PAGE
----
There was a time in the not so distant past when few contractors knew what LEED stood for, let alone had encountered its requirements in a bid request. Today, the pendulum has swung in the other direction, with environmental standards/requirements almost commonplace for commercial building projects across the country.
Consider statistics released in late June by the New York State Energy Research and Development Authority. They indicate a 38% increase in applications for high-performance green building incentives from January to May 2011 compared to the same period in 2010. (High-performance buildings are designed to optimize energy use, and are constructed using environmentally sustainable building practices.) In addition, leads on new construction or substantially renovated high-performance building projects are up a whopping 77% over the same period.
The growth in green building activity is unlikely to subside anytime soon. According to McGraw-Hill, it grew 50% between 2008 and 2010, from $42 billion to $71 billion, and accounted for 25% of all new building last year. Projected market spending for green building is expected to reach $135 billion by 2015. In five years, new nonresidential green building is projected to reach up to $145 billion, or roughly 48% market share.
Green building renovations are following a similar path. Green renovations currently account for about 7% of the total renovation market, and are expected to grow to 13% by 2015, based on a report by SBI Energy (Global Green Building Materials and Construction, 2nd Edition). Much of the growth can be attributed to stimulus funding targeted to renovations to improve energy efficiency. However, as green building practices and materials prove their cost savings, and energy costs continue to escalate, the report predicts green building to become the “new normal” in the foreseeable future.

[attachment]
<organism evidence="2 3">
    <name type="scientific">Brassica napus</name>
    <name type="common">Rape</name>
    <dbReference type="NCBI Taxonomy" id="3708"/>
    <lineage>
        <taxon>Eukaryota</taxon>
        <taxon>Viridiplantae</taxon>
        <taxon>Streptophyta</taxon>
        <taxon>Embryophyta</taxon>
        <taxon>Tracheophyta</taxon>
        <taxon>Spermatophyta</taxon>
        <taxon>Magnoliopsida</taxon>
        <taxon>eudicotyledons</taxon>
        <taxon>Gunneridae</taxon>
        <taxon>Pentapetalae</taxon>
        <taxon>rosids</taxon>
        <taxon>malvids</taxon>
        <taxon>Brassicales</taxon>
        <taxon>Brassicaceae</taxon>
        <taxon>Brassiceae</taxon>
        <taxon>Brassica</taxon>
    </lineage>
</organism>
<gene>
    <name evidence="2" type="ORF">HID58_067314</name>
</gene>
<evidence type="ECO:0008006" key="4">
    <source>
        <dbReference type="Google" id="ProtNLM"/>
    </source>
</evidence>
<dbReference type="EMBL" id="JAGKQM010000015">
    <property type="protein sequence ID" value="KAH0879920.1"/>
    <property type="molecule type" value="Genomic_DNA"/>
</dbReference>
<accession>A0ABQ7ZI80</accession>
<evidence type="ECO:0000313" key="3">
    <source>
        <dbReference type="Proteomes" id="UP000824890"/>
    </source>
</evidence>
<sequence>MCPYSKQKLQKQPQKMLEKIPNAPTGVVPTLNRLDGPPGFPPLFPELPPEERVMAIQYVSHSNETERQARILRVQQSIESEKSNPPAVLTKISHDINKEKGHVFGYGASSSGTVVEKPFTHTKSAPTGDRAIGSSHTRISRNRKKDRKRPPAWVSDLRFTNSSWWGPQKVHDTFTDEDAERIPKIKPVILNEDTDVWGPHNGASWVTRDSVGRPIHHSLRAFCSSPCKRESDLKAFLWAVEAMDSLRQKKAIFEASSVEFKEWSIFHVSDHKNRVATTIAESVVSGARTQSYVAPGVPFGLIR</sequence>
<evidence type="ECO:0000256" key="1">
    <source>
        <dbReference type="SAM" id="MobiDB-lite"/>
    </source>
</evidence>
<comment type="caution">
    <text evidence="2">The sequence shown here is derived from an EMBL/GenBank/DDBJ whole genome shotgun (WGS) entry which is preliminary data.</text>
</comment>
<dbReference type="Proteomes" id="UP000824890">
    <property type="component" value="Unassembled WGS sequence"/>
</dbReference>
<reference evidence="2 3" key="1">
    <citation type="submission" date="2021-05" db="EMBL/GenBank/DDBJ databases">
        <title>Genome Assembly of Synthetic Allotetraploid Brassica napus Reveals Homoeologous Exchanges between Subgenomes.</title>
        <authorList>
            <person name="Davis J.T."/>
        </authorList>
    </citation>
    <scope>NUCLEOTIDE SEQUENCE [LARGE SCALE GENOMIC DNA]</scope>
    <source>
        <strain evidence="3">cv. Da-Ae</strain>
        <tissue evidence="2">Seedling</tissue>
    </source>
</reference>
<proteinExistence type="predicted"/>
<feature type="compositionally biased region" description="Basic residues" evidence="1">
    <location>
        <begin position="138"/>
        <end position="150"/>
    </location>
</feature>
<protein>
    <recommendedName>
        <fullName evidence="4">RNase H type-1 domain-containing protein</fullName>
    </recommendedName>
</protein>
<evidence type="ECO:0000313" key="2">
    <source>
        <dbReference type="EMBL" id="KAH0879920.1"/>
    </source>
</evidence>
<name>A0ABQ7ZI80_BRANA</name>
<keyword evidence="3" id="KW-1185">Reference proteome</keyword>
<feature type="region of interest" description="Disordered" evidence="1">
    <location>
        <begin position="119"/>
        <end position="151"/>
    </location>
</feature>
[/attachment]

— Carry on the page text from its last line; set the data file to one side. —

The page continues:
The focus on environmentally sound construction practices presents opportunities for those firms with the training and expertise to take advantage of it. In order to become more desirable green industry partners, many contractors are seeking to:
• train their staff in LEED requirements and other environmental procedures/standards;
• develop or acquire methods for recycling/reusing material on site;
• investigate sustainable construction practices that can help to reduce their company’s carbon footprint on the jobsite, etc.
Such steps take time and, in some cases, a sizable capital investment, but can open doors to new and potentially profitable opportunities. To learn more about green construction best practices, as well as how other firms are capitalizing on the growth in this market, visit www.sustainableconstruction.com, or visit the iTunes store to download the new Sustainable Construction iPad app.